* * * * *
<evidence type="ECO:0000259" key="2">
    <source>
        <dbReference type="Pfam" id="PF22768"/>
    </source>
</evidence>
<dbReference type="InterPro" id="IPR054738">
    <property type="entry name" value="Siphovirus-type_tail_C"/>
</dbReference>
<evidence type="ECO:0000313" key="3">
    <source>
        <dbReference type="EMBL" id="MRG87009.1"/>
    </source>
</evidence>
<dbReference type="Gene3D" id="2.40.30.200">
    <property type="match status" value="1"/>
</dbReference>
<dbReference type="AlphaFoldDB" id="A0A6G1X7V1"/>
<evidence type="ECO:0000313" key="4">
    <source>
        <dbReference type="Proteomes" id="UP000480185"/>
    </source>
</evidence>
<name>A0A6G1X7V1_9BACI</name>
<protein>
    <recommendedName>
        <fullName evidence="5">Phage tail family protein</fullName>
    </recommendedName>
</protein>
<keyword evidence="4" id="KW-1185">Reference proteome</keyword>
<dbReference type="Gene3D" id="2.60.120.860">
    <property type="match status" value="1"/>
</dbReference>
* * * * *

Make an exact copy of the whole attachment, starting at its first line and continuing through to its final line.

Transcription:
<evidence type="ECO:0000259" key="2">
    <source>
        <dbReference type="Pfam" id="PF22768"/>
    </source>
</evidence>
<dbReference type="InterPro" id="IPR054738">
    <property type="entry name" value="Siphovirus-type_tail_C"/>
</dbReference>
<evidence type="ECO:0000313" key="3">
    <source>
        <dbReference type="EMBL" id="MRG87009.1"/>
    </source>
</evidence>
<dbReference type="Gene3D" id="2.40.30.200">
    <property type="match status" value="1"/>
</dbReference>
<dbReference type="AlphaFoldDB" id="A0A6G1X7V1"/>
<evidence type="ECO:0000313" key="4">
    <source>
        <dbReference type="Proteomes" id="UP000480185"/>
    </source>
</evidence>
<name>A0A6G1X7V1_9BACI</name>
<protein>
    <recommendedName>
        <fullName evidence="5">Phage tail family protein</fullName>
    </recommendedName>
</protein>
<keyword evidence="4" id="KW-1185">Reference proteome</keyword>
<dbReference type="Gene3D" id="2.60.120.860">
    <property type="match status" value="1"/>
</dbReference>